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Thursday, May 25, 2017

Review: Ultra Street Fighter II: The Final Challenges (Nintendo Switch)

Ultra Street Fighter II: The Final Challenges review

Review by Matt S.

It’s an undeniable fact that Street Fighter 2 is one of the most important, respected, and playable fighting games. To this day the core mechanics, balance, personality and art of the game come together to offer players something that feels eminently modern and worthwhile.

Related reading: For other fighting games on Nintendo Switch, here's some short 'n sweet reviews of Neo Geo classic fighters on the console.

All of this is good for Capcom, because it means the company has a game that it can keep tapping into with the most minor of changes, and then package it off as something new. Nintendo obviously decided it needed a fighting game for its new Switch console. Capcom offered to do just enough to Street Fighter 2 to package the game up as a “new” release. Nintendo jumped on board as the publisher, and the consumers win.

Except the consumers don’t really win with Ultra Street Fighter 2: The Final Challenge. Packaging up some hugely gimmicky and pointless features with a core game that has far too little added to so many years after it was first released it is simply not worth getting excited over.

Nintendo Switch fighting game review

The major new feature in the game is Way of the Hado; a Nintendo Switch exclusive mode where you hold one joycon controller in each hand, and then play as Ryu from a first person perspective. Enemies come at you like in a shooting gallery, and then you need to manipulate the joycons in certain ways in order to have Ryu perform his various famous attacks (including the hadoken). This mode is fun for all of five minutes, but is ultimately so limited and shallow that it barely works as a tech demo for the Switch hardware; it’s like one minigame escaped from 1, 2, Switch and was then bundled into this game as a major feature.

Where you’ll get any long term value out of The Final Challenge is in the single player, local multiplayer, and online. Most people have played Street Fighter 2 by now, so know how the basic game works, and the good news is that there are so many different ways to enjoy the game itself. For local multiplayer, each player can take one of the joycons, and you can share the screen of the Nintendo Switch, allowing for some heated competition when out and about. This is uncomfortable over the longer term, but of course you can also play on the TV at home (gamepad supported), of over wireless, if you and another person have a Switch and a copy of the game. I haven’t had a chance to test online yet, but assuming it works, then that’s another bonus for people that want to get competitive.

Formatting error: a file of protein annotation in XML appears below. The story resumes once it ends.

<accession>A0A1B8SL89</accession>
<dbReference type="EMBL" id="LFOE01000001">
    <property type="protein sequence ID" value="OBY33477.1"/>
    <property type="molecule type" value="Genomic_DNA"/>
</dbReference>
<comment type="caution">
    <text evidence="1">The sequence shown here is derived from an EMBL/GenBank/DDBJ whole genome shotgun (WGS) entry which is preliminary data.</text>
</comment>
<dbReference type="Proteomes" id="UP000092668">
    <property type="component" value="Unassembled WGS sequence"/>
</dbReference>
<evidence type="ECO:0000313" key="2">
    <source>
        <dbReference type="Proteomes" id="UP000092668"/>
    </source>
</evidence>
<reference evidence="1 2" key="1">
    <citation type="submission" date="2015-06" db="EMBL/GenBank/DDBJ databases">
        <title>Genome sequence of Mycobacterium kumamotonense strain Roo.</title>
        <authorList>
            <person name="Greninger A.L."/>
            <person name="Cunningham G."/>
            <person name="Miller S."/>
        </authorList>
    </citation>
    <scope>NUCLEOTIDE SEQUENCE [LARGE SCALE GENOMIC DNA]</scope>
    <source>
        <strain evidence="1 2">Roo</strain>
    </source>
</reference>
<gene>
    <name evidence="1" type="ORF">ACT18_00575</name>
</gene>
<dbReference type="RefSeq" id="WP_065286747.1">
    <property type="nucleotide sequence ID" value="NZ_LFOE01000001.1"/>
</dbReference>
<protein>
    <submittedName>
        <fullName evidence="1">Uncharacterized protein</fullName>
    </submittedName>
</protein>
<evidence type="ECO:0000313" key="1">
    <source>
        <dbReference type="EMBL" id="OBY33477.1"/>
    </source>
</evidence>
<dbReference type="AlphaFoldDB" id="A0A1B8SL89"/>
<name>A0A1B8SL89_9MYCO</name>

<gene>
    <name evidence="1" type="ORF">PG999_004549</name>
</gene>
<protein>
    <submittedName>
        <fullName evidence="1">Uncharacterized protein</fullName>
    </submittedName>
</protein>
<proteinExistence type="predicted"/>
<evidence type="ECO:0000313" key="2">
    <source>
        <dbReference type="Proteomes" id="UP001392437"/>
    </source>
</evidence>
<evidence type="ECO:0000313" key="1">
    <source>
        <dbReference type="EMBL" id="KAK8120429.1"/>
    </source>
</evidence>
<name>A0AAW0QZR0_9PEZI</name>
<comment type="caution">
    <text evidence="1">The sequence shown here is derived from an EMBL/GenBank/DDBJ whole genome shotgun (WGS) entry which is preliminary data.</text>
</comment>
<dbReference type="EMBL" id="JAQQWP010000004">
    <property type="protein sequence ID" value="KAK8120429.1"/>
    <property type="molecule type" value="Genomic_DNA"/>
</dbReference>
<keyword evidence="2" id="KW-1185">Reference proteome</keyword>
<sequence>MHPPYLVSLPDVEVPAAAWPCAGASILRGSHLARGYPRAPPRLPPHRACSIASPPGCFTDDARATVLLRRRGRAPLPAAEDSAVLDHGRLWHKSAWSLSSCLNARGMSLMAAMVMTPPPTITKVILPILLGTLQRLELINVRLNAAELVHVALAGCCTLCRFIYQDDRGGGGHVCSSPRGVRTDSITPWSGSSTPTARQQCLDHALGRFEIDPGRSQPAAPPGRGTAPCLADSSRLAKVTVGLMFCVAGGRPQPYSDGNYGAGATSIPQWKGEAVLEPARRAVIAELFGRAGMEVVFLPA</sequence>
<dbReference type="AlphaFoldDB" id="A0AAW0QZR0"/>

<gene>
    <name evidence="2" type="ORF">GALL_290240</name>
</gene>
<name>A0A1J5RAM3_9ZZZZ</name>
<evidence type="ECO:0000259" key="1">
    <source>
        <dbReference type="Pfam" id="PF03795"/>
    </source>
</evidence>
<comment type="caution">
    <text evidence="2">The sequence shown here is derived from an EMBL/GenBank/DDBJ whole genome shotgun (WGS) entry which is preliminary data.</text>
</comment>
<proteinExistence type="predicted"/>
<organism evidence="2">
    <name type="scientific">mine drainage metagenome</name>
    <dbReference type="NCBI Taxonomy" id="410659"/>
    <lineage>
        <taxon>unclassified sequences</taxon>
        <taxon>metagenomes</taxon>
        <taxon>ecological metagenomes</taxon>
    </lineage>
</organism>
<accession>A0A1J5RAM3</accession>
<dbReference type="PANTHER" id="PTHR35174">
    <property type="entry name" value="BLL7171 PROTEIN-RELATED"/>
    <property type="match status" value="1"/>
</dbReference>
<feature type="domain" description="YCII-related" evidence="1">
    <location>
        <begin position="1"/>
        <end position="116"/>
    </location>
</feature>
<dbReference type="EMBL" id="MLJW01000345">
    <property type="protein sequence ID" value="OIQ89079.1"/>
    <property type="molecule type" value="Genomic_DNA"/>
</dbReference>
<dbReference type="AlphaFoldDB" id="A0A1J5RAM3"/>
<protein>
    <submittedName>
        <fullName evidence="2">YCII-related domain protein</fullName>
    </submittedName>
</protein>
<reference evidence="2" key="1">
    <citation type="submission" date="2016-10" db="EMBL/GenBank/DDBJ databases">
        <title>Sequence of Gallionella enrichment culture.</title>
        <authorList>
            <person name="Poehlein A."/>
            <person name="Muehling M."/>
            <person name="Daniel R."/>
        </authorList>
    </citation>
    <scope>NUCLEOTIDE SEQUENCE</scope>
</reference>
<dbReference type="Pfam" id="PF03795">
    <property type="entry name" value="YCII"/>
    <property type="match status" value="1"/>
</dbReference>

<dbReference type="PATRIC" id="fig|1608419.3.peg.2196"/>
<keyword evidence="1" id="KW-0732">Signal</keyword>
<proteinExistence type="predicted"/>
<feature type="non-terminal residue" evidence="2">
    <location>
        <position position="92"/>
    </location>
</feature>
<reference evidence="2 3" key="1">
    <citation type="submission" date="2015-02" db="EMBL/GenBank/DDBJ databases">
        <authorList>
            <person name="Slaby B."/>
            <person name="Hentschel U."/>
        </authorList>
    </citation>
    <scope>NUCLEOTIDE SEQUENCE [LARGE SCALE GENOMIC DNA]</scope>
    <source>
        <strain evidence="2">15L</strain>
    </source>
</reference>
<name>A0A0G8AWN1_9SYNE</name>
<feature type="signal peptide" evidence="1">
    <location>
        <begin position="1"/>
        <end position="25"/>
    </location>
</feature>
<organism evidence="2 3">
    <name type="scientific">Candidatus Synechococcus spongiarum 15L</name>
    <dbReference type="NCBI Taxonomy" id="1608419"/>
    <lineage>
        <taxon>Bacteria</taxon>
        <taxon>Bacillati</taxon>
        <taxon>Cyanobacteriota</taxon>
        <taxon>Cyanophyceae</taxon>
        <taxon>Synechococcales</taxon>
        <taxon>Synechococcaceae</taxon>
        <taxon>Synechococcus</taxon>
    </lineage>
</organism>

You can also play the game with the original Street Fighter 2 graphics, or modern, re-drawn art that gives characters a nice level of detail, without quite bringing the art up to the standards of the likes of Guilty Gear or BlazBlue. Beginners can get a feel for the game with an “easy operation” mode, where they can tap parts of the screen to perform their character’s various specials. There’s a point where this control system becomes too cumbersome to be competitive, but by then you’ll be ready to do the input for specials by yourself.

Street Fighter fighting game review

This is all good, and it all works, but there’s so much more that could have been done. There are numerous popular characters from later Street Fighter games that are missing; Sakura, for example. Capcom did introduce two new characters to the roster; Evil Ryu and Violent Ken, bringing the cast to 19, but those two are barely palette swaps, and far too many characters on the roster effectively play the same way. Chun-Li’s there, but I’m really pissed off that Capcom didn’t bother bringing in Sakura, or generally use this as an excuse to change up or build out the roster.

There’s also a complete lack of effort to make any of this rewarding. There’s a couple of minor unlocks to enjoy by completing the story mode, but the leaderboards are limited, and don’t differentiate between difficulty, so once you’ve cleared the game with all-perfects on trainee difficulty, there’s not much of an incentive to even try and gun for a better score on the higher difficulties. There’s a character colour editor, but that lets you mess around with the costume colours in a very limited manner and is a pointless addition.

And perhaps most irritatingly of all, there’s a gallery of art from an out of print art book, showing a lot of the concept stuff proving the artistry in the background, but Capcom has blocked screenshotting of this, so the only way you’ll get to appreciate it is in the game itself.

Capcom game review

So really, what you get when you buy Ultra Street Fighter 2: The Final Challenge is Street Fighter 2, with a bunch of useless gimmicks thrown in to create a checklist that allowed Capcom and Nintendo to sell the game as something “new.” Don’t be fooled by it. It’s not new. In fact, you’re better off going with some of the old Neo Geo fighters that are available off the Nintendo Store on the Switch. Samurai Showdown IV and King of Fighters 98 don’t need cheaply re-drawn HD art to look better than Street Fighter 2, and those games are utterly masterful, while coming at a much cheaper price.




- Matt S. 
Editor-in-Chief
Find me on Twitter: @digitallydownld


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Review: Ultra Street Fighter II: The Final Challenges (Nintendo Switch)
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